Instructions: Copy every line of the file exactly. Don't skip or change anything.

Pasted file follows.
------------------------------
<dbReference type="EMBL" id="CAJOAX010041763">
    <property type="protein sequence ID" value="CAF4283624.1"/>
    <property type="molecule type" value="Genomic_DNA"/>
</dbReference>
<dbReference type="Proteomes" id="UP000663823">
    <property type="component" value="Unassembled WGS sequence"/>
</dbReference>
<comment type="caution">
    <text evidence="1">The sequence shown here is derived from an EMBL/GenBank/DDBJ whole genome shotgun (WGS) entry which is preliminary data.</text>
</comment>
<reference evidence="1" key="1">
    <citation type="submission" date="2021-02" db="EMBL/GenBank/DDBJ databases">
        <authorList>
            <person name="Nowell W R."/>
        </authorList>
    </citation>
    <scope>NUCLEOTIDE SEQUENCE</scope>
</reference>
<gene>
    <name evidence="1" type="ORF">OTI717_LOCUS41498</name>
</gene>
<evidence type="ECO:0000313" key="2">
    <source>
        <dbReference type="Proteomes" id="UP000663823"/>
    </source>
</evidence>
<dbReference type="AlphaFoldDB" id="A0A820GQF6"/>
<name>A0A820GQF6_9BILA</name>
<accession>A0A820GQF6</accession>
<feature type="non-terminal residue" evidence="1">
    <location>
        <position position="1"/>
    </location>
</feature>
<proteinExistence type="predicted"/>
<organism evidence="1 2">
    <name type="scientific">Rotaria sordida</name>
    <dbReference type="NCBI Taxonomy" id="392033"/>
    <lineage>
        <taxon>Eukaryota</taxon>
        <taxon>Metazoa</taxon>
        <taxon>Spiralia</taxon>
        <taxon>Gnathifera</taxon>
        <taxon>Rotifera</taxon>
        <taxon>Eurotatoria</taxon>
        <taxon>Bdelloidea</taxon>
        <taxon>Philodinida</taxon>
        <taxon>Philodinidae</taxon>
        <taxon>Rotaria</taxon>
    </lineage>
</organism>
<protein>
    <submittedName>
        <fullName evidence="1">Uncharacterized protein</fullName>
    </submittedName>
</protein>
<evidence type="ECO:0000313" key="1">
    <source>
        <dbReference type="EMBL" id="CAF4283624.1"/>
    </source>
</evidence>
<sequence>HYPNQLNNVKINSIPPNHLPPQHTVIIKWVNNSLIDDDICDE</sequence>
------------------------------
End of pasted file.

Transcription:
<dbReference type="EMBL" id="CAJOAX010041763">
    <property type="protein sequence ID" value="CAF4283624.1"/>
    <property type="molecule type" value="Genomic_DNA"/>
</dbReference>
<dbReference type="Proteomes" id="UP000663823">
    <property type="component" value="Unassembled WGS sequence"/>
</dbReference>
<comment type="caution">
    <text evidence="1">The sequence shown here is derived from an EMBL/GenBank/DDBJ whole genome shotgun (WGS) entry which is preliminary data.</text>
</comment>
<reference evidence="1" key="1">
    <citation type="submission" date="2021-02" db="EMBL/GenBank/DDBJ databases">
        <authorList>
            <person name="Nowell W R."/>
        </authorList>
    </citation>
    <scope>NUCLEOTIDE SEQUENCE</scope>
</reference>
<gene>
    <name evidence="1" type="ORF">OTI717_LOCUS41498</name>
</gene>
<evidence type="ECO:0000313" key="2">
    <source>
        <dbReference type="Proteomes" id="UP000663823"/>
    </source>
</evidence>
<dbReference type="AlphaFoldDB" id="A0A820GQF6"/>
<name>A0A820GQF6_9BILA</name>
<accession>A0A820GQF6</accession>
<feature type="non-terminal residue" evidence="1">
    <location>
        <position position="1"/>
    </location>
</feature>
<proteinExistence type="predicted"/>
<organism evidence="1 2">
    <name type="scientific">Rotaria sordida</name>
    <dbReference type="NCBI Taxonomy" id="392033"/>
    <lineage>
        <taxon>Eukaryota</taxon>
        <taxon>Metazoa</taxon>
        <taxon>Spiralia</taxon>
        <taxon>Gnathifera</taxon>
        <taxon>Rotifera</taxon>
        <taxon>Eurotatoria</taxon>
        <taxon>Bdelloidea</taxon>
        <taxon>Philodinida</taxon>
        <taxon>Philodinidae</taxon>
        <taxon>Rotaria</taxon>
    </lineage>
</organism>
<protein>
    <submittedName>
        <fullName evidence="1">Uncharacterized protein</fullName>
    </submittedName>
</protein>
<evidence type="ECO:0000313" key="1">
    <source>
        <dbReference type="EMBL" id="CAF4283624.1"/>
    </source>
</evidence>
<sequence>HYPNQLNNVKINSIPPNHLPPQHTVIIKWVNNSLIDDDICDE</sequence>